Monday, June 15, 2015

The Evolution of Models - 11

Fig. 1 (click to enlarge)
I. Background

In this series I have been describing some of the processes involved in the development of software which attempts to project future sea level rise (SLR).

So far a 3yr, 5yr, 7yr, and 10yr doubling dataset has been discussed (The Evolution of Models - 10).

The 2yr doubling dataset was discussed in another series (The Question Is: How Much Acceleration Is Involved In SLR - 5?).

The resulting 5yr, 7yr, and 10yr doubling datasets match Hansen's calculations for a 1m SLR exactly to the year:
The increasing Greenland mass loss ... can be fit just as well by exponentially increasing annual mass loss, a behavior that Hansen (2005, 2007) argues could occur because of multiple amplifying feedbacks as an ice sheet begins to disintegrate. A 10-year doubling time would lead to 1 meter sea level rise by 2067 ... 2045 ... for 5-year doubling time and 2055 ... for a 7-year doubling time.
(Update of Greenland Ice Sheet Mass Loss: Exponential?). Since Hansen did not offer either a 3yr or 2yr doubling concept, I added those two.

Then, I generated graphs (all five graphs are shown in the following two posts: The Evolution of Models - 10 and The Question Is: How Much Acceleration Is Involved In SLR - 5?.

I did those individual graphs using the same doubling-ratio logic that Jim Hansen and Makiko Sato had used for their 5,7, and 10yr doubling (a.k.a. acceleration) projections.

Note that Hansen's use of the descriptive words "doubling" and "exponential" is just another way of describing "acceleration."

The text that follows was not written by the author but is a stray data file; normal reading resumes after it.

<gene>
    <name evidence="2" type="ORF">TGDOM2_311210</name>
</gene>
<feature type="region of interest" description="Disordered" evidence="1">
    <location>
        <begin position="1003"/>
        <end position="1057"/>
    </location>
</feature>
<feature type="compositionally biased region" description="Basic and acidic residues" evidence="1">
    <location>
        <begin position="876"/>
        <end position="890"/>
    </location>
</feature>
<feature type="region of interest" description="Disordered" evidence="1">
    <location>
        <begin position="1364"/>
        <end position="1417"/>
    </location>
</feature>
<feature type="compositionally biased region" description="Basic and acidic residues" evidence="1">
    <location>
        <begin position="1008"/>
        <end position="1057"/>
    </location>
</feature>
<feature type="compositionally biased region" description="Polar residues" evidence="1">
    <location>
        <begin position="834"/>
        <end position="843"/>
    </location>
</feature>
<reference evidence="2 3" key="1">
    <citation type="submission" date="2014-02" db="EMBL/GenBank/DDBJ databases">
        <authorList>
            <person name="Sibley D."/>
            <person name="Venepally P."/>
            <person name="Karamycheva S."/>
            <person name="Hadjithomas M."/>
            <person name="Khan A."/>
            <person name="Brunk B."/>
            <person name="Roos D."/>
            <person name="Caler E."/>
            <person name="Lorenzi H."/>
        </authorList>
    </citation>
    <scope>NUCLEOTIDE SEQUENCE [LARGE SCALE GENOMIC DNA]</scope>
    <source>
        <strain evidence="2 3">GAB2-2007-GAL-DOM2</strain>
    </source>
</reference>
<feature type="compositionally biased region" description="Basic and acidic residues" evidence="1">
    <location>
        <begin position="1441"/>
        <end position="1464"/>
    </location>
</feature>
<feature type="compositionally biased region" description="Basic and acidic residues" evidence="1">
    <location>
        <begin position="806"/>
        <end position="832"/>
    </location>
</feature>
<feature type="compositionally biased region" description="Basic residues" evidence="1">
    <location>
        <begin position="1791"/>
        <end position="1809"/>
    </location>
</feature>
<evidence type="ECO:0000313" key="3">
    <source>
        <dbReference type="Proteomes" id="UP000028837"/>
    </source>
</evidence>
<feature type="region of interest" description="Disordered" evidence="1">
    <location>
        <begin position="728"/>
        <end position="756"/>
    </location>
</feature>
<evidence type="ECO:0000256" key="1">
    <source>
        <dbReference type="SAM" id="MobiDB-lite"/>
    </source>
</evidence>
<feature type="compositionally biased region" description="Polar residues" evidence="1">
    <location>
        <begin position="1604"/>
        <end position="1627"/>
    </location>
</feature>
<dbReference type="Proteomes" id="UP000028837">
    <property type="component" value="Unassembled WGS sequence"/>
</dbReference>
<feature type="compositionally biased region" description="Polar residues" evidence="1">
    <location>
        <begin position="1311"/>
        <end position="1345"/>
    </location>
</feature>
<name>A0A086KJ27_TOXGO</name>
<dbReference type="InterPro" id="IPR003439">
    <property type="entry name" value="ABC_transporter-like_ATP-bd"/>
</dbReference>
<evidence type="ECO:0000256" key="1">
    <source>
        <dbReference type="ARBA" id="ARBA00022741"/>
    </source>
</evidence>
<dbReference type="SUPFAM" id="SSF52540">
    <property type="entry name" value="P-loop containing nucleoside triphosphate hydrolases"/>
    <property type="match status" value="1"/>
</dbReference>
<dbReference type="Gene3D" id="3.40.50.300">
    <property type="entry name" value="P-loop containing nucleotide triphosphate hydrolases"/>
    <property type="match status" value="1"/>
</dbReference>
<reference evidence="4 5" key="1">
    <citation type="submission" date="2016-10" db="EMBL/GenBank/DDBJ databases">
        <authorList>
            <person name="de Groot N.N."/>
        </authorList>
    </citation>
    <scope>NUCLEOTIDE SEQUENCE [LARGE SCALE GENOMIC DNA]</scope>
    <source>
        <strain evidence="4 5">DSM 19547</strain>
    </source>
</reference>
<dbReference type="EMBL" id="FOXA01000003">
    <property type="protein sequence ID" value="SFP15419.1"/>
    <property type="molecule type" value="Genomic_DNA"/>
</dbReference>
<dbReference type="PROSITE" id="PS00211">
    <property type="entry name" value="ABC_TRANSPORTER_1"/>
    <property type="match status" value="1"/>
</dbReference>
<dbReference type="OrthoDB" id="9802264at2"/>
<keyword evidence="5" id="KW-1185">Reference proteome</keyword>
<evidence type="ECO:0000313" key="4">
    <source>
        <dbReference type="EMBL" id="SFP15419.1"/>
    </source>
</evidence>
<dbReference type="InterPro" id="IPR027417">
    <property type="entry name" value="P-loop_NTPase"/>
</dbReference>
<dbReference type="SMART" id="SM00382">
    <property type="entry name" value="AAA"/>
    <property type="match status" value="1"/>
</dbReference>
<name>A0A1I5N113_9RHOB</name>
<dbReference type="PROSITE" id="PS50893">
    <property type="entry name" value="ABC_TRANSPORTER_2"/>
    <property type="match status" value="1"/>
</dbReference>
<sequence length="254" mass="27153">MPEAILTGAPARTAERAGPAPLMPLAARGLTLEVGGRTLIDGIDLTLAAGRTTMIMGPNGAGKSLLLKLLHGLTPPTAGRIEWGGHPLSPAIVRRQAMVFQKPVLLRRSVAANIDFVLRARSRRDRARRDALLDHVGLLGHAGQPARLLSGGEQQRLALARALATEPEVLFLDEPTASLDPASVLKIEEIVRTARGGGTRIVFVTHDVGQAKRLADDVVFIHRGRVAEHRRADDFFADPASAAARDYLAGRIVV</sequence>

II. Why I Took A Different Design Approach

A recent paper in the journal Cryosphere pointed out the complex system problems that
Fig. 2 (@ page 181)
can evolve when developing software models that project future events:
In spite of significant improvements in the simulated GrIS topography with our discharge parameterization, for all of our simulations it was impossible to yield an error in ice thickness smaller than about 18 %.
(The Cryosphere, 9, 179–196, 2015, at 191, PDF). That is talking about matching the historical records concerning the ice thickness (not the future thickness).

That approach (illustrated to a degree in Fig. 2) could be what plagued them with the 18% inaccuracy.

It tells me that they took a minutiae design approach instead of a higher level "zone approach."

Using that degree of minutia on a vast ice sheet would require that a software development team calculate many dynamics for each square, each unit.

How much water will be produced by melt in each square, how much ice remains in each square, what happens if some of the square calves, what if the ice in square 9,834,492 moves to the another square, etc. etc.

Those complexities generally tend to cause a wrestling match between the solution domain and the problem domain.

That is most often due to the software complexities growing enough to compound the real-world problem complexities.

Such a wrestling match often increases periodically until it reaches the point of taking the main focus away from the physical reality, the problem domain (future SLR), which the development team is trying to focus on.

As they encounter technical software development issues, unless they are careful, the solution domain may morph to join the problem domain.